Language is one of the most powerful mediums of communication known to man. Before the advent of the spoken word, humans had to depend on signs, symbols and basic sounds in order to communicate with each other. Gradually, these sounds came to represent specific objects or events, ultimately evolving into a complex pattern of vocal expression called speech. Charles Darwin, in his controversial work The Descent of Man, speculated that human language evolved from birdsong; scientists from MIT and the University of Tokyo this year added veracity to that speculation. In any case, language has come to be an invaluable part of any culture – no matter how evolved or primitive that culture or language might seem to be.
The evolution of a language is such a complex process because of the myriad variables involved. For example, take the etymology of one word and you can write an entire chapter about it; extrapolate that to tens of thousands of words and sound-pairings and what you have is a labyrinthine structure of unthinkable complexity. Although several attempts have been made to identify the origin of human speech and language, all of them are mere theories; one explanation for this is the various sources from which human speech may have been derived. Bird song is just one of these many hypotheses: there are innumerable theories ranging from the comical to the fantastic and everything in between.
The large geographic spread of the human population is one major reason for the emergence of several language groups that have no relation to each other. Just as races evolved independently of each other, language can be assumed to have taken the same course through human history. The need for communication within a small community quickly escalated into a need for a common mode of speech that everyone in a particular region could understand and use. However, because of this ‘exclusive’ use of language, problems arose where trade was involved. This is where the need for translation seems to have reared its enormous head. Without being able to understand each other’s systems and methods of business, trade would have been impossible. Out of this problem emerged a solution – translation.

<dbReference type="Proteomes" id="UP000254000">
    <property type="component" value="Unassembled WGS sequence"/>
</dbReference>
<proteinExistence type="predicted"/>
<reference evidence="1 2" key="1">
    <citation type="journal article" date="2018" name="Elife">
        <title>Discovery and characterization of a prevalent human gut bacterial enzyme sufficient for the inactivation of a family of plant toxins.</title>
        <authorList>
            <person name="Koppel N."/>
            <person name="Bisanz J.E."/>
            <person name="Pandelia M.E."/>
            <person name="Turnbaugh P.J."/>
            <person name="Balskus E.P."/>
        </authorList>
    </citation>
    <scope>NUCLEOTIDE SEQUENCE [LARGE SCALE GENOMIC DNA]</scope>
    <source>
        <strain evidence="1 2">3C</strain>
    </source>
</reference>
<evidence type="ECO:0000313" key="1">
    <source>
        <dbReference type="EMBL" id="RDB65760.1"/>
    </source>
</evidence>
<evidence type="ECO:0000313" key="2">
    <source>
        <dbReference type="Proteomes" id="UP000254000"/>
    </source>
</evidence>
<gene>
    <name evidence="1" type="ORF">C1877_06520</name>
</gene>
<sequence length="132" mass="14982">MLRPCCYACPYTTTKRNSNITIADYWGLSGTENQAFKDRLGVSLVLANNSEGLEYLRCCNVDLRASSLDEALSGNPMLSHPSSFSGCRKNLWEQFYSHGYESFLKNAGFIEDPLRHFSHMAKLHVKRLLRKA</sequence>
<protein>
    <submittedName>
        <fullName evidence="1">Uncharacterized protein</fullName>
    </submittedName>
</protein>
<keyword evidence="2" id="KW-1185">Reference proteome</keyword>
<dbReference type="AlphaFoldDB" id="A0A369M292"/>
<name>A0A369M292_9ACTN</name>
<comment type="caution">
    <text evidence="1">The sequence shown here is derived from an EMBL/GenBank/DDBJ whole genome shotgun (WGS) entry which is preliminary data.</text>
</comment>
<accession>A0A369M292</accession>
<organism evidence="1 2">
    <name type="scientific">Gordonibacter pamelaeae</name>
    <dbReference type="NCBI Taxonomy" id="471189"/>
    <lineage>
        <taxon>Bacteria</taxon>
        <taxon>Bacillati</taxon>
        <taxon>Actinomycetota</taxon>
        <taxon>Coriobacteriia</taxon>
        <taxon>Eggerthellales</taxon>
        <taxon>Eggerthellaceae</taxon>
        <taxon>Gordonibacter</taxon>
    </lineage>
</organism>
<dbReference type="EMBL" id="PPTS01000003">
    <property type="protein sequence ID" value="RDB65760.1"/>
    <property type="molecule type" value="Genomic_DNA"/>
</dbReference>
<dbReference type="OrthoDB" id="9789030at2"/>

Trade may not have been solely responsible for the emergence of translation, but it certainly highlighted the need for it. As cultures transacted with each other, they needed interpreters who understood both languages and could act as a communication bridge. Subsequently, each civilization’s cultural artefacts – such as prose, poetry and other literary and religious works – needed to be translated into other languages. Thus, the importance of translation and interpretation was established.
Translation originally developed to fill a sore need that plagued every nation that wanted to trade or even communicate with another. In fact, it wouldn’t be a far stretch to assume that traders themselves were the first translators because they often spent many months at various ports and would have had the opportunity to learn new languages in the course of their travels. These polyglot travellers may indeed be the predecessors of modern translation experts. Out of this informal practice of interpreting based on needs, the art of translation is likely to have emerged.